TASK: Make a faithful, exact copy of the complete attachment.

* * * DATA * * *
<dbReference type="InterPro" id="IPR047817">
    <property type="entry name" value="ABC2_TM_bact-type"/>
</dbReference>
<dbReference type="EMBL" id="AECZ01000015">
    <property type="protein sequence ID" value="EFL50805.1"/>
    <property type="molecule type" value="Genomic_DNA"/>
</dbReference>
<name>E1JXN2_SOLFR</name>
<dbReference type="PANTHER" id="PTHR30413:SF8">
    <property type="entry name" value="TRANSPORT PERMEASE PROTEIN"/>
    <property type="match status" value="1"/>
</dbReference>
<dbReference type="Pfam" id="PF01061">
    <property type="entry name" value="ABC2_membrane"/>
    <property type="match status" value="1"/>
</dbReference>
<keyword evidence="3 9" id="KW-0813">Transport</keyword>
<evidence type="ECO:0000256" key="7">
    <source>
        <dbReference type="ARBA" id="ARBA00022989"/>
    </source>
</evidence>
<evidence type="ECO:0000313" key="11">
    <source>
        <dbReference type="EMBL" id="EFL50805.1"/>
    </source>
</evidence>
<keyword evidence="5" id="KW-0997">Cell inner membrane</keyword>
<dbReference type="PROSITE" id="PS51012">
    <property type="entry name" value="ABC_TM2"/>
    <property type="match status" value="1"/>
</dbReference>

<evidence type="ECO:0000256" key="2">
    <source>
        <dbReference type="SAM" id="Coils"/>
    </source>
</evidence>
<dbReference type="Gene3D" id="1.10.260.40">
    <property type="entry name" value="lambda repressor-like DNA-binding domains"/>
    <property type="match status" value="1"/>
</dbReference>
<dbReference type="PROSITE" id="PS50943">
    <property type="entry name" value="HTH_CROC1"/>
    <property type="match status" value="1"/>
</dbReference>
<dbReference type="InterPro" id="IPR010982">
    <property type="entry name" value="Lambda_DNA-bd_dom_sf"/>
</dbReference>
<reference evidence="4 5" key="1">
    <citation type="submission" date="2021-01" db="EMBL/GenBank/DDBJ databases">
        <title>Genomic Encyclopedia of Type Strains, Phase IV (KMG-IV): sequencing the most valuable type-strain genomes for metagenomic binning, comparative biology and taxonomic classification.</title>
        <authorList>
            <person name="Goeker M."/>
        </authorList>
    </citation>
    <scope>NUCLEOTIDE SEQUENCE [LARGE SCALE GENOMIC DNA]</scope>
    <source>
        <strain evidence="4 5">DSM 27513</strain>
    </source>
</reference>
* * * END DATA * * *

<dbReference type="InterPro" id="IPR047817">
    <property type="entry name" value="ABC2_TM_bact-type"/>
</dbReference>
<dbReference type="EMBL" id="AECZ01000015">
    <property type="protein sequence ID" value="EFL50805.1"/>
    <property type="molecule type" value="Genomic_DNA"/>
</dbReference>
<name>E1JXN2_SOLFR</name>
<dbReference type="PANTHER" id="PTHR30413:SF8">
    <property type="entry name" value="TRANSPORT PERMEASE PROTEIN"/>
    <property type="match status" value="1"/>
</dbReference>
<dbReference type="Pfam" id="PF01061">
    <property type="entry name" value="ABC2_membrane"/>
    <property type="match status" value="1"/>
</dbReference>
<keyword evidence="3 9" id="KW-0813">Transport</keyword>
<evidence type="ECO:0000256" key="7">
    <source>
        <dbReference type="ARBA" id="ARBA00022989"/>
    </source>
</evidence>
<evidence type="ECO:0000313" key="11">
    <source>
        <dbReference type="EMBL" id="EFL50805.1"/>
    </source>
</evidence>
<keyword evidence="5" id="KW-0997">Cell inner membrane</keyword>
<dbReference type="PROSITE" id="PS51012">
    <property type="entry name" value="ABC_TM2"/>
    <property type="match status" value="1"/>
</dbReference>

<evidence type="ECO:0000256" key="2">
    <source>
        <dbReference type="SAM" id="Coils"/>
    </source>
</evidence>
<dbReference type="Gene3D" id="1.10.260.40">
    <property type="entry name" value="lambda repressor-like DNA-binding domains"/>
    <property type="match status" value="1"/>
</dbReference>
<dbReference type="PROSITE" id="PS50943">
    <property type="entry name" value="HTH_CROC1"/>
    <property type="match status" value="1"/>
</dbReference>
<dbReference type="InterPro" id="IPR010982">
    <property type="entry name" value="Lambda_DNA-bd_dom_sf"/>
</dbReference>
<reference evidence="4 5" key="1">
    <citation type="submission" date="2021-01" db="EMBL/GenBank/DDBJ databases">
        <title>Genomic Encyclopedia of Type Strains, Phase IV (KMG-IV): sequencing the most valuable type-strain genomes for metagenomic binning, comparative biology and taxonomic classification.</title>
        <authorList>
            <person name="Goeker M."/>
        </authorList>
    </citation>
    <scope>NUCLEOTIDE SEQUENCE [LARGE SCALE GENOMIC DNA]</scope>
    <source>
        <strain evidence="4 5">DSM 27513</strain>
    </source>
</reference>